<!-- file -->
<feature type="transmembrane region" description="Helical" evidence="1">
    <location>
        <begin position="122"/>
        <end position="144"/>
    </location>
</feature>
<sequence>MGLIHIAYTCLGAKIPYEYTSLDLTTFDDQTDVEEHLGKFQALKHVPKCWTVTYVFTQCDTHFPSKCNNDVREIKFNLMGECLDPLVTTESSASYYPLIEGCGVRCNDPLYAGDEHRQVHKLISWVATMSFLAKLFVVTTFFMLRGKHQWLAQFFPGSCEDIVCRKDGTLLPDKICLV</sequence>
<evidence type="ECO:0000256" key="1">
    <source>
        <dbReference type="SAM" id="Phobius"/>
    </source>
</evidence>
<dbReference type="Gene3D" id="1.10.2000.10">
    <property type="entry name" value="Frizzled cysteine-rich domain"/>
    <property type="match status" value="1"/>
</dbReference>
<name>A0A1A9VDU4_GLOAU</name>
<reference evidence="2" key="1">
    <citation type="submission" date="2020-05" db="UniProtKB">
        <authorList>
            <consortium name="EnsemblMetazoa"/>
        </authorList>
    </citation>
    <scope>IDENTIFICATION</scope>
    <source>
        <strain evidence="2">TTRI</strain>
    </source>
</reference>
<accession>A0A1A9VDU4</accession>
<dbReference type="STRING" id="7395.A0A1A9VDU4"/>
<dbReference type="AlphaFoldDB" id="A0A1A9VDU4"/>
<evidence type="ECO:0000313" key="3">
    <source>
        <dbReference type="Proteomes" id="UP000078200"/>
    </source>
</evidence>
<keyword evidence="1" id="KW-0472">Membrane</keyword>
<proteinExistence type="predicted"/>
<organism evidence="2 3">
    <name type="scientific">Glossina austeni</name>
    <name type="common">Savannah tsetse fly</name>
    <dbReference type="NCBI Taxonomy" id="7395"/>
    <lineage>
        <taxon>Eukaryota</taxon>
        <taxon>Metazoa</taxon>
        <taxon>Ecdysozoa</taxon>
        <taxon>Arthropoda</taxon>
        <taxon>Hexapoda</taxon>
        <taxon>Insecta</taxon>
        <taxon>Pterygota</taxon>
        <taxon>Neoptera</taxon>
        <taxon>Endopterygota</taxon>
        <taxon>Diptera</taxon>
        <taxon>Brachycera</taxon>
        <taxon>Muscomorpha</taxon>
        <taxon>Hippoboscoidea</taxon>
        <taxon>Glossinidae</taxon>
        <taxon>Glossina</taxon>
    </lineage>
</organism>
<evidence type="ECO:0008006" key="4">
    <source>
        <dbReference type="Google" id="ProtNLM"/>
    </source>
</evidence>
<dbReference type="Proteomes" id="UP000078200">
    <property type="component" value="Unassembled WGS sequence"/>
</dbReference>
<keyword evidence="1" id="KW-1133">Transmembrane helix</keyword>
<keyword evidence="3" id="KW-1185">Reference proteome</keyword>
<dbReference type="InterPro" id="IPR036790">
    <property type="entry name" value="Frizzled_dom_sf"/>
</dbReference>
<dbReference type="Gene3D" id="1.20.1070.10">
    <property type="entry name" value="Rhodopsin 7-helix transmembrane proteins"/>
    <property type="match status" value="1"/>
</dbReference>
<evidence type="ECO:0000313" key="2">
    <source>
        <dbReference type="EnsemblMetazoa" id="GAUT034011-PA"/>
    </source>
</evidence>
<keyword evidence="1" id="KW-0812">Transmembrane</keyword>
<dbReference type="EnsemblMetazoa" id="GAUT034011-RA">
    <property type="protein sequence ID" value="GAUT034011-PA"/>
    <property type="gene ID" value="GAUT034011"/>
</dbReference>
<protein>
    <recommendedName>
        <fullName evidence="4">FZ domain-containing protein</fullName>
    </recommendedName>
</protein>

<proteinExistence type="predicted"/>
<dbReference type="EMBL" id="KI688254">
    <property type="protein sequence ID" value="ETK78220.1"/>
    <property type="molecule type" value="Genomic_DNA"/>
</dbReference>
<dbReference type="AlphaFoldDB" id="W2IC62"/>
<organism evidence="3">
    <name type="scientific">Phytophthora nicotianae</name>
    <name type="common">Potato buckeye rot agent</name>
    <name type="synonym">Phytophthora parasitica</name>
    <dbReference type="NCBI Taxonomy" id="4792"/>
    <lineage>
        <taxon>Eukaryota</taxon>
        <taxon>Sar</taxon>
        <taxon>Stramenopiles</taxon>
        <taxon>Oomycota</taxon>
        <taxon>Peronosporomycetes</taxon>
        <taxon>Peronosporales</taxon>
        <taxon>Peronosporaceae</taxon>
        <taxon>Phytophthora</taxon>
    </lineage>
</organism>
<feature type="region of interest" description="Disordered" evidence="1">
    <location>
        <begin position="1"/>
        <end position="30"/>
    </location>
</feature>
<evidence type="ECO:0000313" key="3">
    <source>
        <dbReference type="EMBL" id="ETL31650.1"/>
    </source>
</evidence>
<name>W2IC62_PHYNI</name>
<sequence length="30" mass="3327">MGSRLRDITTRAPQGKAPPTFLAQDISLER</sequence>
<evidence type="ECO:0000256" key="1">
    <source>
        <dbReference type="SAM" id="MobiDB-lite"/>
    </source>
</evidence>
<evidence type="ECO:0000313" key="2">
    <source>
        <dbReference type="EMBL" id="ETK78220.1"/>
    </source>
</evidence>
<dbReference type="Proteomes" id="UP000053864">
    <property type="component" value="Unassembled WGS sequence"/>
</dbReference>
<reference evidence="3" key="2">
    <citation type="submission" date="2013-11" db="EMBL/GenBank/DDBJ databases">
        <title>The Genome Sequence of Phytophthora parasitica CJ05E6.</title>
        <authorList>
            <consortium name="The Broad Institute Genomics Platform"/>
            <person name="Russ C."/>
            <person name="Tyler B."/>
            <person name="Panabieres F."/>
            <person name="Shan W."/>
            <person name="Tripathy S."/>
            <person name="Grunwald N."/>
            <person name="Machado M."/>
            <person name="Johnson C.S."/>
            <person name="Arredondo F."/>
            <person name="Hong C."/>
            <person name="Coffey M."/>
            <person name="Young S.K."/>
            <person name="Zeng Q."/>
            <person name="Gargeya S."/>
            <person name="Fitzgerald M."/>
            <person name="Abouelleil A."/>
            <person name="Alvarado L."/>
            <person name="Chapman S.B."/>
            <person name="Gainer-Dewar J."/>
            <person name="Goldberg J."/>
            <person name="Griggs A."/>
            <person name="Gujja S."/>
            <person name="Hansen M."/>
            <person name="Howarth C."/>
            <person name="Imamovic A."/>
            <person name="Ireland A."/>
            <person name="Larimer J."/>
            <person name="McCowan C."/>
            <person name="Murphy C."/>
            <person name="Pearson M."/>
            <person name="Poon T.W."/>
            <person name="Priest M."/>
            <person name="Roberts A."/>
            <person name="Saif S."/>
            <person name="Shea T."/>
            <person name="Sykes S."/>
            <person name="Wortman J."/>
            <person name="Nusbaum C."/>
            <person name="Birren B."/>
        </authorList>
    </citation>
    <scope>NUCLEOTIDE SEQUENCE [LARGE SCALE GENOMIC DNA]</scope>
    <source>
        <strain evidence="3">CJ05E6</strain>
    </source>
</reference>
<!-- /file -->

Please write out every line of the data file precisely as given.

<feature type="transmembrane region" description="Helical" evidence="1">
    <location>
        <begin position="122"/>
        <end position="144"/>
    </location>
</feature>
<sequence>MGLIHIAYTCLGAKIPYEYTSLDLTTFDDQTDVEEHLGKFQALKHVPKCWTVTYVFTQCDTHFPSKCNNDVREIKFNLMGECLDPLVTTESSASYYPLIEGCGVRCNDPLYAGDEHRQVHKLISWVATMSFLAKLFVVTTFFMLRGKHQWLAQFFPGSCEDIVCRKDGTLLPDKICLV</sequence>
<evidence type="ECO:0000256" key="1">
    <source>
        <dbReference type="SAM" id="Phobius"/>
    </source>
</evidence>
<dbReference type="Gene3D" id="1.10.2000.10">
    <property type="entry name" value="Frizzled cysteine-rich domain"/>
    <property type="match status" value="1"/>
</dbReference>
<name>A0A1A9VDU4_GLOAU</name>
<reference evidence="2" key="1">
    <citation type="submission" date="2020-05" db="UniProtKB">
        <authorList>
            <consortium name="EnsemblMetazoa"/>
        </authorList>
    </citation>
    <scope>IDENTIFICATION</scope>
    <source>
        <strain evidence="2">TTRI</strain>
    </source>
</reference>
<accession>A0A1A9VDU4</accession>
<dbReference type="STRING" id="7395.A0A1A9VDU4"/>
<dbReference type="AlphaFoldDB" id="A0A1A9VDU4"/>
<evidence type="ECO:0000313" key="3">
    <source>
        <dbReference type="Proteomes" id="UP000078200"/>
    </source>
</evidence>
<keyword evidence="1" id="KW-0472">Membrane</keyword>
<proteinExistence type="predicted"/>
<organism evidence="2 3">
    <name type="scientific">Glossina austeni</name>
    <name type="common">Savannah tsetse fly</name>
    <dbReference type="NCBI Taxonomy" id="7395"/>
    <lineage>
        <taxon>Eukaryota</taxon>
        <taxon>Metazoa</taxon>
        <taxon>Ecdysozoa</taxon>
        <taxon>Arthropoda</taxon>
        <taxon>Hexapoda</taxon>
        <taxon>Insecta</taxon>
        <taxon>Pterygota</taxon>
        <taxon>Neoptera</taxon>
        <taxon>Endopterygota</taxon>
        <taxon>Diptera</taxon>
        <taxon>Brachycera</taxon>
        <taxon>Muscomorpha</taxon>
        <taxon>Hippoboscoidea</taxon>
        <taxon>Glossinidae</taxon>
        <taxon>Glossina</taxon>
    </lineage>
</organism>
<evidence type="ECO:0008006" key="4">
    <source>
        <dbReference type="Google" id="ProtNLM"/>
    </source>
</evidence>
<dbReference type="Proteomes" id="UP000078200">
    <property type="component" value="Unassembled WGS sequence"/>
</dbReference>
<keyword evidence="1" id="KW-1133">Transmembrane helix</keyword>
<keyword evidence="3" id="KW-1185">Reference proteome</keyword>
<dbReference type="InterPro" id="IPR036790">
    <property type="entry name" value="Frizzled_dom_sf"/>
</dbReference>
<dbReference type="Gene3D" id="1.20.1070.10">
    <property type="entry name" value="Rhodopsin 7-helix transmembrane proteins"/>
    <property type="match status" value="1"/>
</dbReference>
<evidence type="ECO:0000313" key="2">
    <source>
        <dbReference type="EnsemblMetazoa" id="GAUT034011-PA"/>
    </source>
</evidence>
<keyword evidence="1" id="KW-0812">Transmembrane</keyword>
<dbReference type="EnsemblMetazoa" id="GAUT034011-RA">
    <property type="protein sequence ID" value="GAUT034011-PA"/>
    <property type="gene ID" value="GAUT034011"/>
</dbReference>
<protein>
    <recommendedName>
        <fullName evidence="4">FZ domain-containing protein</fullName>
    </recommendedName>
</protein>

<proteinExistence type="predicted"/>
<dbReference type="EMBL" id="KI688254">
    <property type="protein sequence ID" value="ETK78220.1"/>
    <property type="molecule type" value="Genomic_DNA"/>
</dbReference>
<dbReference type="AlphaFoldDB" id="W2IC62"/>
<organism evidence="3">
    <name type="scientific">Phytophthora nicotianae</name>
    <name type="common">Potato buckeye rot agent</name>
    <name type="synonym">Phytophthora parasitica</name>
    <dbReference type="NCBI Taxonomy" id="4792"/>
    <lineage>
        <taxon>Eukaryota</taxon>
        <taxon>Sar</taxon>
        <taxon>Stramenopiles</taxon>
        <taxon>Oomycota</taxon>
        <taxon>Peronosporomycetes</taxon>
        <taxon>Peronosporales</taxon>
        <taxon>Peronosporaceae</taxon>
        <taxon>Phytophthora</taxon>
    </lineage>
</organism>
<feature type="region of interest" description="Disordered" evidence="1">
    <location>
        <begin position="1"/>
        <end position="30"/>
    </location>
</feature>
<evidence type="ECO:0000313" key="3">
    <source>
        <dbReference type="EMBL" id="ETL31650.1"/>
    </source>
</evidence>
<name>W2IC62_PHYNI</name>
<sequence length="30" mass="3327">MGSRLRDITTRAPQGKAPPTFLAQDISLER</sequence>
<evidence type="ECO:0000256" key="1">
    <source>
        <dbReference type="SAM" id="MobiDB-lite"/>
    </source>
</evidence>
<evidence type="ECO:0000313" key="2">
    <source>
        <dbReference type="EMBL" id="ETK78220.1"/>
    </source>
</evidence>
<dbReference type="Proteomes" id="UP000053864">
    <property type="component" value="Unassembled WGS sequence"/>
</dbReference>
<reference evidence="3" key="2">
    <citation type="submission" date="2013-11" db="EMBL/GenBank/DDBJ databases">
        <title>The Genome Sequence of Phytophthora parasitica CJ05E6.</title>
        <authorList>
            <consortium name="The Broad Institute Genomics Platform"/>
            <person name="Russ C."/>
            <person name="Tyler B."/>
            <person name="Panabieres F."/>
            <person name="Shan W."/>
            <person name="Tripathy S."/>
            <person name="Grunwald N."/>
            <person name="Machado M."/>
            <person name="Johnson C.S."/>
            <person name="Arredondo F."/>
            <person name="Hong C."/>
            <person name="Coffey M."/>
            <person name="Young S.K."/>
            <person name="Zeng Q."/>
            <person name="Gargeya S."/>
            <person name="Fitzgerald M."/>
            <person name="Abouelleil A."/>
            <person name="Alvarado L."/>
            <person name="Chapman S.B."/>
            <person name="Gainer-Dewar J."/>
            <person name="Goldberg J."/>
            <person name="Griggs A."/>
            <person name="Gujja S."/>
            <person name="Hansen M."/>
            <person name="Howarth C."/>
            <person name="Imamovic A."/>
            <person name="Ireland A."/>
            <person name="Larimer J."/>
            <person name="McCowan C."/>
            <person name="Murphy C."/>
            <person name="Pearson M."/>
            <person name="Poon T.W."/>
            <person name="Priest M."/>
            <person name="Roberts A."/>
            <person name="Saif S."/>
            <person name="Shea T."/>
            <person name="Sykes S."/>
            <person name="Wortman J."/>
            <person name="Nusbaum C."/>
            <person name="Birren B."/>
        </authorList>
    </citation>
    <scope>NUCLEOTIDE SEQUENCE [LARGE SCALE GENOMIC DNA]</scope>
    <source>
        <strain evidence="3">CJ05E6</strain>
    </source>
</reference>